How Long Does It Take to Have Your Tree Completed?
Guten Tag, Ich heisse Lucy und ich wohne in Norwegen.
I started Duolingo in September and now I am on level 16. I don't know if that is good or bad but I want to be fluent by September this coming year as me and my family are travelling to Germany. Any tips to completing your tree quicker? Thanks!
Ich finde das schon sehr gut und sehr schnell. Ich habe für meinen Spanisch-Baum ein Jahr gebraucht und ich finde, ich kann es sehr schlecht. Die Schnelligkeit hängt davon ab, wie oft du wiederholst. Wiederholung ist wichtig, damit die Vokabeln in das Langzeitgedächtnis wandern. Wichtig ist, dir jemanden zu suchen, mit dem du Deutsch sprechen oder schreiben kannst, damit die Wörter aus dem passiven Wortschatz in den aktiven Wortschatz gelangen. Zusätzlich zu Duo würde ich deutsche Zeitungen und Bücher lesen, sowie Radio oder Fernsehen gucken. www.zeit.de www.spiegel.de www.welt.de www.faz.de www.ard.de www.zdf.de http://gutenberg.spiegel.de/
Wenn du Duo auf dem Handy nutzt, tritt einem Club bei um die Kommunikation zu stärken.
Meintest du: "Danke schön! Das ist sehr nützlich."?
If you have no ä, ö, ü, ß on your keyboard, replace it by ae, oe, ue, ss.
"nutlich" might be understood as "nuttig" (like a ❤❤❤❤❤; from "die Nutte"), so do not forget the z.
Ja, tut mir Leid. Die automatische Korrektur auf meinem Handy ist furchtbar
Das trägt zwar jetzt nichts zum Thema bei, aber der Imperativ von "treten" lautet "tritt". Bitte, bitte korrigiere das in deinem letzten Satz.
Bitte, bitte korregiere das in deinem letzten Satz.
Wer im Glaushaus sitzt...... (scnr :-D)
Oh, Danke! Das wusste ich echt nicht. In meiner eigenen Muttersprache! Das muss ich dringend in meine Liste mit "es giebt" uä aufnehmen.
Aber es heißt doch "die KorrEktur" und "korrEkt", oder?
In other discussions I read that some people needed 75 or 88 days to complete their German tree (https://www.duolingo.com/comment/26714053). But as tanne101 wrote, it depends on how much you repeat and also on your daily effort. If you want to use your learned German, you should not use Duolingo as the one and only source. I also use Lingvist and Wlingua and a little bit busuu. They all are free or it makes sense to use the free version only. I do not know if all there is a German course for English native speaker, because I am German native learning English.
I know it is a prejudice but they say that Scandinavian people are good at English. If you change your course language to English (no matter if or if not you will actually do a course from there) you can access "lab" where you can find "stories". Actually there are some 30 short stories you can listen to to improve your understanding of spoken texts. Then there are the immense resources on the net - choose a blog or even a language vlog to support your efforts. But then again, it always depends on the efforts you are willing to put into the task.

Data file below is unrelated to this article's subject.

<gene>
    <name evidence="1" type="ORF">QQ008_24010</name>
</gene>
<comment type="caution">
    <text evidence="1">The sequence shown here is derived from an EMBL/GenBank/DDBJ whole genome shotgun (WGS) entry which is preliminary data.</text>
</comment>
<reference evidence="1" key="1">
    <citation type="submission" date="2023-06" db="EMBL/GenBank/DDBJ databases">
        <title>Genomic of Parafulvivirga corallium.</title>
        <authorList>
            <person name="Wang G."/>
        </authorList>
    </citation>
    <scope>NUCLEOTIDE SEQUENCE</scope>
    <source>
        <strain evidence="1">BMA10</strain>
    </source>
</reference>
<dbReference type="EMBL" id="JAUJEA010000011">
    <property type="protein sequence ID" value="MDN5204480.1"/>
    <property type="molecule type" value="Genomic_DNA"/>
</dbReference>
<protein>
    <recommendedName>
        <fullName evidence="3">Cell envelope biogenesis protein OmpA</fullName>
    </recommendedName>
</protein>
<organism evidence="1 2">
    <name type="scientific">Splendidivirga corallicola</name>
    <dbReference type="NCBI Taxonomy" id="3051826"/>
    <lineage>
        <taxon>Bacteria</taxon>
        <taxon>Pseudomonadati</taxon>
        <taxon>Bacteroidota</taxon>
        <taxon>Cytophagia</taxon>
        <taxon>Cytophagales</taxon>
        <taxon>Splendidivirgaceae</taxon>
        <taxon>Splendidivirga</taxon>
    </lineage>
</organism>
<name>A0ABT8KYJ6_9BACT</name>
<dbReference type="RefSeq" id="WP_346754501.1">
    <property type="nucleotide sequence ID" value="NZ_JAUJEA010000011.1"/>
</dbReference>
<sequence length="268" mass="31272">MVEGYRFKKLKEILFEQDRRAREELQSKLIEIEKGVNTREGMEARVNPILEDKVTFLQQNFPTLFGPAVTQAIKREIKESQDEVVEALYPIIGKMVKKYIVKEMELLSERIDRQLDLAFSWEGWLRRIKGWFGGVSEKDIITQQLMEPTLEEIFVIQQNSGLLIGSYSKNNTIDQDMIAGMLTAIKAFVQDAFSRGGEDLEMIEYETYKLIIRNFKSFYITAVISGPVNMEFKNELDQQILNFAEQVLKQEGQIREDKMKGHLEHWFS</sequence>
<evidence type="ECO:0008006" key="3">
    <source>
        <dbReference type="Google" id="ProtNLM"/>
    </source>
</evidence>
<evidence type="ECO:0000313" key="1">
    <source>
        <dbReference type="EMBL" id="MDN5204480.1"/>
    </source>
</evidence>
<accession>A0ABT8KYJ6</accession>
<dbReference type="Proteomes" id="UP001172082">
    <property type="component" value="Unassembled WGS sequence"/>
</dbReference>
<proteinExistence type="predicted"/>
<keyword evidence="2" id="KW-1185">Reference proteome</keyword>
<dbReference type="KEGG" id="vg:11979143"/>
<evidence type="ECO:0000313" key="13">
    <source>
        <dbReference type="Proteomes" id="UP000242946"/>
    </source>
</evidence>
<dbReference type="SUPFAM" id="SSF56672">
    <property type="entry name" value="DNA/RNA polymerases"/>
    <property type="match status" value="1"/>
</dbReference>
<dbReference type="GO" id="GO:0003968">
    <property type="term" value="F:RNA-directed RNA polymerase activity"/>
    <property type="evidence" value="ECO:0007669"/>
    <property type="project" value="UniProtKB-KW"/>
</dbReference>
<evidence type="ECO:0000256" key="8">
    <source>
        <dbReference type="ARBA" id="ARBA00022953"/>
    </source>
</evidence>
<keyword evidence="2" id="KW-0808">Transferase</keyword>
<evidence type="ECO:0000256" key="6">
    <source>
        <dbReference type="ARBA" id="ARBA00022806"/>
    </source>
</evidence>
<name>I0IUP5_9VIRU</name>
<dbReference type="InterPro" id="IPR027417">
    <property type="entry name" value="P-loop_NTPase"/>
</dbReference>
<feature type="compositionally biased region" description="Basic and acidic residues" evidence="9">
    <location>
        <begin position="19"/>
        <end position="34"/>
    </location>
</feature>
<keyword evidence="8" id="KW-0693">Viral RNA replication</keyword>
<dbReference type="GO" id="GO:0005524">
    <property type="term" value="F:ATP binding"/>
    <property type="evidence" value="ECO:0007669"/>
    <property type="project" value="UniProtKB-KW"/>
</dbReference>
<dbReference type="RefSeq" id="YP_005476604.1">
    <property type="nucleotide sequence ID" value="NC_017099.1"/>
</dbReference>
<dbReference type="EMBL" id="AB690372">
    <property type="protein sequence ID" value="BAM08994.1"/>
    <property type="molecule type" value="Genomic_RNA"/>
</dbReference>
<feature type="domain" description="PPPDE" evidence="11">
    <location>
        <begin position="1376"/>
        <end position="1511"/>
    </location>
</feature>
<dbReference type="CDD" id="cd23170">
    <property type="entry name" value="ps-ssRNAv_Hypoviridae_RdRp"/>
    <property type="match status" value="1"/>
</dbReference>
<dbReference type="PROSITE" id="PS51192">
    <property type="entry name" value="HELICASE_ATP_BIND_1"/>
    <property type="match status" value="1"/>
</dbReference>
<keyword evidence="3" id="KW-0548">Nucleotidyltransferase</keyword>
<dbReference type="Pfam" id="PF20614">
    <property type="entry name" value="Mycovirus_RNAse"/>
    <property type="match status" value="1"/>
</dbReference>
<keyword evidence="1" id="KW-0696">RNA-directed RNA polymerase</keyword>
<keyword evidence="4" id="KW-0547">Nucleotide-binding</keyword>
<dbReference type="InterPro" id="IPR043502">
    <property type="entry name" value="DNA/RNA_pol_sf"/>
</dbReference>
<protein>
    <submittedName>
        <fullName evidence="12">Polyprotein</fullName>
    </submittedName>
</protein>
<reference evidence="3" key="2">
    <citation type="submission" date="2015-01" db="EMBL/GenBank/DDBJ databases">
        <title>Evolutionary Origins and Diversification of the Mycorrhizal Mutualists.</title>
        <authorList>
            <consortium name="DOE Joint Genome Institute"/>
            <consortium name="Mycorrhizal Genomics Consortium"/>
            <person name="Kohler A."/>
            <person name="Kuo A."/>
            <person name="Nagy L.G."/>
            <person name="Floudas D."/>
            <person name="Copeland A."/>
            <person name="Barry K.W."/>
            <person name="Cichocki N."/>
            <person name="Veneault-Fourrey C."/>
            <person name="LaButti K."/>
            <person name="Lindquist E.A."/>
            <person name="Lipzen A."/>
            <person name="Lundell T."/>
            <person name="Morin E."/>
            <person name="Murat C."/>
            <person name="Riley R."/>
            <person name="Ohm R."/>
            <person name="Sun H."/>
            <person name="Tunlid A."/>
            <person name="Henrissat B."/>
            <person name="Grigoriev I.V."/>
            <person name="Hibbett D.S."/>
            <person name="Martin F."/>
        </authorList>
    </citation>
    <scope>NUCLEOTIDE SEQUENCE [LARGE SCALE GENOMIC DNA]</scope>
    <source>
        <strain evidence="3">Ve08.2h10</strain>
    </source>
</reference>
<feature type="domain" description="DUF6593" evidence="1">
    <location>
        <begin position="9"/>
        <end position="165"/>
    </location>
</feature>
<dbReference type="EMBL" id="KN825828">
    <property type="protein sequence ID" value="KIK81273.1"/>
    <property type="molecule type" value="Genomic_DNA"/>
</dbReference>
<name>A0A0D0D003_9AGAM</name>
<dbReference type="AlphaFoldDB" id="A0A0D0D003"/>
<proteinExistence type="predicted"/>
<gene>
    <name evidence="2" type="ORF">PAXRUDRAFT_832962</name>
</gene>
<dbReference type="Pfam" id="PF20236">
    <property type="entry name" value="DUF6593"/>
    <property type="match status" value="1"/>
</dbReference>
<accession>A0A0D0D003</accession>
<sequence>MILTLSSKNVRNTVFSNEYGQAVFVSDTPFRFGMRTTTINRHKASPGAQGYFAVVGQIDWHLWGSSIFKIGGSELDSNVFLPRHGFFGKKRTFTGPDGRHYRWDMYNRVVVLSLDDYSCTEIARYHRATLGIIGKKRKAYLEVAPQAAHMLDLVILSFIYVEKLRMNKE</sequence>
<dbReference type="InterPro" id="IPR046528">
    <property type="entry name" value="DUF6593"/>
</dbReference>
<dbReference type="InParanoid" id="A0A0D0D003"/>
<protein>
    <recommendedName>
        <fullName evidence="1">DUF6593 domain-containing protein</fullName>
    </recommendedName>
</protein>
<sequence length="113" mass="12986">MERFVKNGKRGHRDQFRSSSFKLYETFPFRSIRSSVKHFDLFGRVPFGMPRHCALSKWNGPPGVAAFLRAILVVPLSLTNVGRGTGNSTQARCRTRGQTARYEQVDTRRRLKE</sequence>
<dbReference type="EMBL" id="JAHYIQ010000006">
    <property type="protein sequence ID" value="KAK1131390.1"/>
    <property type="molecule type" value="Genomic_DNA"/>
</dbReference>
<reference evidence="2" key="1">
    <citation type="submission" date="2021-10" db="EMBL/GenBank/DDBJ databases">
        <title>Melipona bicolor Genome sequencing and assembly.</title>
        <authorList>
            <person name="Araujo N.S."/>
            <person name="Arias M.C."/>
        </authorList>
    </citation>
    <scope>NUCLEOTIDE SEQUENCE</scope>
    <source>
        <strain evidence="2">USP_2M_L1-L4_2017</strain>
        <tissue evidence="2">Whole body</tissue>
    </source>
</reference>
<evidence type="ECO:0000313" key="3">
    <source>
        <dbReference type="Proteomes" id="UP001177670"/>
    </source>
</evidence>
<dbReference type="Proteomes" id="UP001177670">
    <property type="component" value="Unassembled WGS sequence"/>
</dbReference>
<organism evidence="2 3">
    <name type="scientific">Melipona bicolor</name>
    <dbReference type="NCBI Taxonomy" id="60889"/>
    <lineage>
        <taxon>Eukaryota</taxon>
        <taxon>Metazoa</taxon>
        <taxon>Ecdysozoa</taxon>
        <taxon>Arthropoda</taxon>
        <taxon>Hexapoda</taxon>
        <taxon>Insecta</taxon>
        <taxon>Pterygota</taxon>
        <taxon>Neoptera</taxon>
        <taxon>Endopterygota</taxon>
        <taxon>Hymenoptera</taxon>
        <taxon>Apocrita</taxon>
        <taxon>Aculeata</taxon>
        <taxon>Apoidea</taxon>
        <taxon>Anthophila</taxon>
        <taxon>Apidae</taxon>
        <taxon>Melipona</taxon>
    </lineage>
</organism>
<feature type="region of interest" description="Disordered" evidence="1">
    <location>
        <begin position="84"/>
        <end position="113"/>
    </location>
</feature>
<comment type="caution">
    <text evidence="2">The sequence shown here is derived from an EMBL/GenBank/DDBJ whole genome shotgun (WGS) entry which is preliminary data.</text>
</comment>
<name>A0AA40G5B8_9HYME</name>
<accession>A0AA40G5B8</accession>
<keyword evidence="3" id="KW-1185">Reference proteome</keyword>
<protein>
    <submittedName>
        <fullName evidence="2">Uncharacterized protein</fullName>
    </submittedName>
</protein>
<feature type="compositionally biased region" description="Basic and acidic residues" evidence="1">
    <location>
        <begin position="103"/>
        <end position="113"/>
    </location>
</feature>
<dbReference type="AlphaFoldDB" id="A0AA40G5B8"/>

It took me 4 months in German and over a year in French. There is no general rule. Depends on how much work you put in. It can be anything between a month and 10 years or even never :-)
A tip to finish quicker: work hard.
"A tip to finish quicker: work hard."
I prefer the memory pillow someone posted a link to the other day. Go to sleep and wake up knowing a new language.
I refuse to believe that was a joke... they must exist somewhere. :)
I just recently heard a saying: "Languages cannot be taught, they can only be learned". It's very truthful. Sadly there is no pillow like that :-) and no teacher can pour the information into your head. So "work hard" fits :-)
Luckily drilling vocabulary (Duolingo) is the hardest part, when you can do that, everything after that can be much more fun (reading, watching TV shows, hopefully speaking to people...).
In German we call this memory pillow "Nürnberger Trichter". "posting it into your head" is "jemandem etwas(Akk.) eintrichtern".
Portuguese (EN-PT) took me ~1 year.
About 1-1,5 years is easily to reach to complete a tree if you do not speed through it and you complement with other resources like Memrise, 50languages, Lingvist, Mondly, uTalk, etc.
I heard mixed stories from users here in the discussions that for some it took even longer, they stopped, etc.
If you don't have so much time and you want to be as fluent as possible, keep the difficulty level low, that means, don't enter in the past(Präteritum)/conditional/subjunctive forms, but focus on the spoken tenses (Präsens, Perfekt). On the other hand, do as much practice as you can watching videos/television and talking/writing to people. Novels are often not the best idea since they use a style that is different from what you would use while talking to your friends.... You can anyway search for something like "light" or childrens' literature. Maybe some people have suggestions what is close to spoken German. My girlfriend started with "Tagebuch einer Killerkatze", which is pretty amazing to read also for me, since it contains lots of idioms from spoken German. Made me laugh reading them in a book ;-).
"Completing the tree quicker" and "being fluent quicker," are different. The main thing is that you understand and remember the vocab and grammar. You can rush through the tree, but if you don't retain that knowledge what's the point? Just have to work hard unfortunately.
I began my Tree at the start of 2014. I feel I haven't been too slow (though from these comments apparently i have) Sometimes I get into habits of not doing Duo for a while and then other times I am doing nothing but learning the language for weeks whenever i have the time.
I am only level 17 though and past halfway of my tree and feel i am going at a fine pace for my learning. Other people may need to go slower or faster but I find it hard to believe that people can finish their tree's in 6 months and commit everything to memory. (Unless of course, you're 24/7ing the tree and have a very great memory )